# Sign of adjustment coefficient of error correction term in VECM I am modelling the relationship between stock prices and 6 macroeconomic variables using Vector Error Correction Model(VECM). It turns out that 6 out of seven adjustment coefficient are positive. Does this imply divergence? What could be the reason for this kind of thing?Lagrange multiplier test says there is no autocorrelation in the residuals at 95% Confidence interval.The variables I am testing are log differences SP500,CPI,Industrial production,Treasury bill rate,Government bond rate, Yend/dollar exchange rate and,money supply.The result for error correction coefficients is attached below.

• Yes,definitely.That would be great Apr 5 '16 at 13:27
• What do you think about the answer? Sep 11 '17 at 12:57

This need not imply divergence.

Here is an example of where two positive and one negative loading on the error correction term makes intuitive sense. This can be trivially extended to $m>2$ positive loadings and one negative loading, so it fits your case of six positive and one negative as well.

Consider a trivariate cointegrated system $(x_t, y_t, z_t)$ with $(x_t, y_t)$ being the two underlying stochastic trends and $z_t := x_t + y_t + \varepsilon_t$ where $\varepsilon_t$ is a stationary process.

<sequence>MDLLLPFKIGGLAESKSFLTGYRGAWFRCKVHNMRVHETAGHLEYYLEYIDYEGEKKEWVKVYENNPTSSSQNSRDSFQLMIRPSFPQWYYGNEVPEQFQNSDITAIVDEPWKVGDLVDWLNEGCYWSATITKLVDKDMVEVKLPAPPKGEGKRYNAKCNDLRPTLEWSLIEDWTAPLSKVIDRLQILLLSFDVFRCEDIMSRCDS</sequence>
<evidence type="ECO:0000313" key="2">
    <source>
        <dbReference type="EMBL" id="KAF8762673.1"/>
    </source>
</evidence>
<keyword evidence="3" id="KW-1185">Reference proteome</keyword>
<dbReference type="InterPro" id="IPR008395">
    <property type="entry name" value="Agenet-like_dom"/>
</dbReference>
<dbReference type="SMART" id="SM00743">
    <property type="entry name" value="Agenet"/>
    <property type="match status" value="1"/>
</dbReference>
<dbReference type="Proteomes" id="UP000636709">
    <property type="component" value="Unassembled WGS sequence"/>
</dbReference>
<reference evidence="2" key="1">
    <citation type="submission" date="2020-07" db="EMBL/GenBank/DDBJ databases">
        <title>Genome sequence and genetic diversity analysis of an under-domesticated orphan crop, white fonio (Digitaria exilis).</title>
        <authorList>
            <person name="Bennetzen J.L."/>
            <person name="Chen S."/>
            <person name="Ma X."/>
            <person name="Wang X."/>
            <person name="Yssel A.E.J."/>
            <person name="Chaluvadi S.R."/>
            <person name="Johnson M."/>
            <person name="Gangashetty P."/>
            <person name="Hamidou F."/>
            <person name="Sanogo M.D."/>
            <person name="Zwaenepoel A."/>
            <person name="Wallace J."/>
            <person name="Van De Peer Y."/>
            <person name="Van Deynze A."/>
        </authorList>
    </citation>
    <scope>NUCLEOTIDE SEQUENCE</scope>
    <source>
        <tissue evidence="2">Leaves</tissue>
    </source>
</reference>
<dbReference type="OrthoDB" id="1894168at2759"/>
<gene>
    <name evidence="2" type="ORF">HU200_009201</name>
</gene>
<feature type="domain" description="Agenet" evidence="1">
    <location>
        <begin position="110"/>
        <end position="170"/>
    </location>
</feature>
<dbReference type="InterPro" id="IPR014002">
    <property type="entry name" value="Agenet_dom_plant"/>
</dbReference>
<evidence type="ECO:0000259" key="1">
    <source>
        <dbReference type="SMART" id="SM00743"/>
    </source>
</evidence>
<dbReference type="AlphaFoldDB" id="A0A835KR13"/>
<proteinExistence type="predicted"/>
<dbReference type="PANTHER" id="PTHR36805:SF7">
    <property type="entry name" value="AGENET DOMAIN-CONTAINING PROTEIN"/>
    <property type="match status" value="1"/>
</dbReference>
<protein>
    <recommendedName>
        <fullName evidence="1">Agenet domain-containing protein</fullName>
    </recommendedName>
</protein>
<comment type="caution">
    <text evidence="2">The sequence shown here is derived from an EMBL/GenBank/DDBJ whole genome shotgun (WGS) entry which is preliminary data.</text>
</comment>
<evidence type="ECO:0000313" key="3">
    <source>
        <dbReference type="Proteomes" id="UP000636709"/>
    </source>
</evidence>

Define the error correction term as $ect_t := z_t - x_t - y_t (=\varepsilon_t)$. This is obviously stationary as $\varepsilon_t$ is stationary.

Then it is natural to expect that the error correction term will have positive loadings in the equations for $\Delta x_t$ and $\Delta y_t$ but a negative one in the equation for $\Delta z_t$, because:

• If $x_t$ deviates from the long run equilibrium by getting "too high", $ect_t$ will become negative, and then the positive loading on $ect_t$ will drag $x_{t+1}$ down, so back to equilibrium. The same holds for $y_t$.
• If $z_t$ deviates from the long run equilibrium by getting "too high", $ect_t$ will become positive, and then the negative loading on $ect_t$ will drag $z_{t+1}$ down, so back to equilibrium.
• And the reverse for the cases of variables getting "too low".
• This answer was mostly duplicate, but since it had no upvotes, I could not mark it as such, so I have posted this one. Mar 15 '17 at 15:25